5 Killer Creatures: Surprisingly Deadly Animals [LiveScience 2012-07-10]
[Photo] Spitting cobra takes aim at a human face. CREDIT: Frank Luerweg/University of Bonn.
There are countless animals on this planet that can cause harm to humans, but some of the deadliest may not be those you expect. Forget great white sharks, which kill very few people. Forget lions, tigers and bears. Here are five creatures you should really fear, either because of the sheer number of deaths they cause or their sneaky tactics:
Box Jellyfish: The size of a soccer ball, this gelatinous killer has up to 60 tentacles, each 15 feet long. Each tentacle has 5,000 stinging cells and enough toxin to kill 60 people. And they do. No official records exist exist, but experts estimate that more than 100 people are killed each year by stings from the several species of box jellyfish around the globe. As many as 40 people are killed by box jellyfish annually in the Philippines alone, according to an estimate by the U.S. National Science Foundation.
Asian Cobra: While the Asian Cobra is not the most venomous snake, its prevalence and stealth tactics lead to several thousand human deaths every year. Interestingly, there is no official record of snakebite deaths worldwide. Estimates for global snakebite deaths range from around 20,000 to 125,000 a year. Most occur in South Asia, Southeast Asia, and sub-Saharan Africa. Some cobras also spit their blinding venom into the eyes of unwary humans with, well, blinding accuracy.
Scorpions: Scorpions are estimated to kill as many as 3,250 people a year, with 1.2 million total stings. Most of the deaths occur in underdeveloped tropical countries. The icky thing about scorpions is the way they hide out and come out typically only at night. You’re likely to be bitten before you see one. That’s not good when their hiding spot is a pair of shorts or the inside of a shoe. There are some 25 scorpion species that can kill a person.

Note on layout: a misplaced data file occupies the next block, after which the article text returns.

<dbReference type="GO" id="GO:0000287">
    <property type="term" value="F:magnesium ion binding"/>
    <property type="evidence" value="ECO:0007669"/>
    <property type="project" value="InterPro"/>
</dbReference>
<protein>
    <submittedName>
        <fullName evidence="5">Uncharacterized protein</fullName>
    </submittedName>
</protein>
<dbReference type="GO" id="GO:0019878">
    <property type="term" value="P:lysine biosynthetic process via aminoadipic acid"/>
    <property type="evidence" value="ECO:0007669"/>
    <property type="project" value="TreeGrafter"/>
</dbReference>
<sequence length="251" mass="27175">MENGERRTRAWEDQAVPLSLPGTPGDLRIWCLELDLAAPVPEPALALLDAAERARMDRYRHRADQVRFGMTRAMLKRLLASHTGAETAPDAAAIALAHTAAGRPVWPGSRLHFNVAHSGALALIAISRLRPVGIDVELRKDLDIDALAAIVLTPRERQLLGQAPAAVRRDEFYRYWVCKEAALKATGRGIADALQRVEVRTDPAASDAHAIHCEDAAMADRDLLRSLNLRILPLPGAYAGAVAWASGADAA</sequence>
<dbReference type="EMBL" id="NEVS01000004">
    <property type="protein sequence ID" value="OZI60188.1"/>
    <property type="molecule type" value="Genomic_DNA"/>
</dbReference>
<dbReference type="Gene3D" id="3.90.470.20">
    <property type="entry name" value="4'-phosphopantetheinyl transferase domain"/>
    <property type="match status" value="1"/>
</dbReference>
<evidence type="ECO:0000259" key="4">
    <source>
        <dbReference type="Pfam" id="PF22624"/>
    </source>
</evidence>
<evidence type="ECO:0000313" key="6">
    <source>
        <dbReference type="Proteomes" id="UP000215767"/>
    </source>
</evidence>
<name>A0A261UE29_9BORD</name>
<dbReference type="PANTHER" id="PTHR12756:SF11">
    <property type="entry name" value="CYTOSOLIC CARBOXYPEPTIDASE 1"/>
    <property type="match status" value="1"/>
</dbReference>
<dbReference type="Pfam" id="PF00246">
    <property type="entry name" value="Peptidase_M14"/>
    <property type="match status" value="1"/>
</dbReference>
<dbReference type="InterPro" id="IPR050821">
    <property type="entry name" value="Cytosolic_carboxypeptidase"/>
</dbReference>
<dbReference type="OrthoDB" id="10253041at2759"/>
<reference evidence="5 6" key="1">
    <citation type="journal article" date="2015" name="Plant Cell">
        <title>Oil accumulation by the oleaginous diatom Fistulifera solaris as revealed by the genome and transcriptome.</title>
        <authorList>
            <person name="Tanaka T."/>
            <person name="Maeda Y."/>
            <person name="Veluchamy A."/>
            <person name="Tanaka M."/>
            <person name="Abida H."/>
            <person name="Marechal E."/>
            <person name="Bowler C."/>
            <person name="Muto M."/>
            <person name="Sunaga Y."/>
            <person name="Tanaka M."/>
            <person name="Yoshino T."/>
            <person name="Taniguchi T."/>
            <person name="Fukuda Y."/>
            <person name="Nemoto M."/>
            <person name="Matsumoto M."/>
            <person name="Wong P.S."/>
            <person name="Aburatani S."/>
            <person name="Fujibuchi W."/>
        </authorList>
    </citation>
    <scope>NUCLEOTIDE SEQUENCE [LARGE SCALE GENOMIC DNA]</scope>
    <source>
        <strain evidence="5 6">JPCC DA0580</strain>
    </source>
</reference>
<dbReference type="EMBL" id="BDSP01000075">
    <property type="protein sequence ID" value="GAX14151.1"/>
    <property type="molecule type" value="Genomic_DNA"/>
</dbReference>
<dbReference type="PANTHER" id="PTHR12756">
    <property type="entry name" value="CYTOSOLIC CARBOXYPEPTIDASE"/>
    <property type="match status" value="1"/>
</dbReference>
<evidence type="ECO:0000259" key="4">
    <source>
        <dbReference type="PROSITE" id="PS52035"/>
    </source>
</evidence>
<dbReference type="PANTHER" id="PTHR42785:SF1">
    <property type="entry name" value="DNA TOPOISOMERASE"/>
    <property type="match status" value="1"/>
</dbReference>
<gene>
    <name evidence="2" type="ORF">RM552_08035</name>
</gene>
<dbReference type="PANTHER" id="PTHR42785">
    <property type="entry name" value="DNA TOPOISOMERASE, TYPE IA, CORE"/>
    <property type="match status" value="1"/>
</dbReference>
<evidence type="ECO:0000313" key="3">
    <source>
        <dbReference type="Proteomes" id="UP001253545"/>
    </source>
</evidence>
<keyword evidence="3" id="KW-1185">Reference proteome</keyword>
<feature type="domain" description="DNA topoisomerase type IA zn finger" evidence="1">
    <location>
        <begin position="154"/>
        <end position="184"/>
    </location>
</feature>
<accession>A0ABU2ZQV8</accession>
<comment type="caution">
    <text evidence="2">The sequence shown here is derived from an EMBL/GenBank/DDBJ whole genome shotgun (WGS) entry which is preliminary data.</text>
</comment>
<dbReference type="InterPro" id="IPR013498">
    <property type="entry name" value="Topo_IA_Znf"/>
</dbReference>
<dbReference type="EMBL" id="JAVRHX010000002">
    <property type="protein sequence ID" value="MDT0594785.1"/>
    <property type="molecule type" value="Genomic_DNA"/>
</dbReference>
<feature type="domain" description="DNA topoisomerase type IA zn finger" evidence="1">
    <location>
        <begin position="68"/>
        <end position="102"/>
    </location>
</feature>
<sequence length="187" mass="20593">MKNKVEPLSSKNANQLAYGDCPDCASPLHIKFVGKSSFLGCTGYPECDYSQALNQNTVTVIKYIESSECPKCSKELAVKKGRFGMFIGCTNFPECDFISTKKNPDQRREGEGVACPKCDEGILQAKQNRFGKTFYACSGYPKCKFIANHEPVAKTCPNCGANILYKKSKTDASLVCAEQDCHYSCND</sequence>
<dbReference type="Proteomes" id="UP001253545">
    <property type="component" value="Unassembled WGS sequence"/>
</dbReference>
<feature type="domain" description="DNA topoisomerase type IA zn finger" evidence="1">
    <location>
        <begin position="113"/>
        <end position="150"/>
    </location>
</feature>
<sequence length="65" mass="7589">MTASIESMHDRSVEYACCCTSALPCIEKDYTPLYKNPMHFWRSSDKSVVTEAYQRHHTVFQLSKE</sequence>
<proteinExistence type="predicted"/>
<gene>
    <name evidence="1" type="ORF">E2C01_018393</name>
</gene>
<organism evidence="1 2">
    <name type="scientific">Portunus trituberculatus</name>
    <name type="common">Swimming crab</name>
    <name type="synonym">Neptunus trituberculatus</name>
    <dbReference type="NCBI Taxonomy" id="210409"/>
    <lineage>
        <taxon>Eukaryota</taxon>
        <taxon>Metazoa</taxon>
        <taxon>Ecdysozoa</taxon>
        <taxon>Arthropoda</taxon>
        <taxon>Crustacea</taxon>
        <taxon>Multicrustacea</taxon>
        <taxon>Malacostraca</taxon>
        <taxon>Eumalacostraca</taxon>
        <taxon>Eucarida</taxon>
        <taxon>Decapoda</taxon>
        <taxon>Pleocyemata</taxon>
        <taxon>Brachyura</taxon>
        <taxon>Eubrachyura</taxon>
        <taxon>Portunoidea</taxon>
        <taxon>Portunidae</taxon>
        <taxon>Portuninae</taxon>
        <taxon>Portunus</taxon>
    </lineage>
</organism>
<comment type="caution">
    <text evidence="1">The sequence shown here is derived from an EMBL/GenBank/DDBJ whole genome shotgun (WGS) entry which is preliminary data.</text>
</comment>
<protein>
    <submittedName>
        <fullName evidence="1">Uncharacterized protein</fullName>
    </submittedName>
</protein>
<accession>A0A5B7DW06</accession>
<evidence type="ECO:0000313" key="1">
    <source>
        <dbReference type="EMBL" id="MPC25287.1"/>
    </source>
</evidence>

Mosquitoes: The smallest creature on this list kills far more people than all the others combined. In the Western world, a mosquito bite is usually just an itchy annoyance. But some mosquitoes carry and transfer malaria-causing parasites. Malaria deaths are not always accurately reported, but the World Health Organization estimates that malaria killed between 537,000 and 907,000 people in 2010, mostly among children under age 5 in Africa.
Elephants: Who knew? Elephants kill more than 500 people a year worldwide. And there’s not much finesse to it. Adult African elephants weigh about 16,000 pounds, and if a simple stomp doesn’t do the trick, the sharp tusks will. But this list of deadly animals wouldn’t be complete without mentioning us: Human poachers are thought to have killed tens of thousands of elephants last year alone, according to the Convention on International Trade in Endangered Species of Wild Fauna and Flora.